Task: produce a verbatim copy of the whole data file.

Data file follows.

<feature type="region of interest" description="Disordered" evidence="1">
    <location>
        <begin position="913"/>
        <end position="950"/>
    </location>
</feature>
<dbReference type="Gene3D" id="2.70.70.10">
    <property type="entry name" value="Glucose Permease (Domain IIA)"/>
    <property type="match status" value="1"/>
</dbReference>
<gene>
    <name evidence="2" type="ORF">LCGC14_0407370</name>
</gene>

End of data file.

<feature type="region of interest" description="Disordered" evidence="1">
    <location>
        <begin position="913"/>
        <end position="950"/>
    </location>
</feature>
<dbReference type="Gene3D" id="2.70.70.10">
    <property type="entry name" value="Glucose Permease (Domain IIA)"/>
    <property type="match status" value="1"/>
</dbReference>
<gene>
    <name evidence="2" type="ORF">LCGC14_0407370</name>
</gene>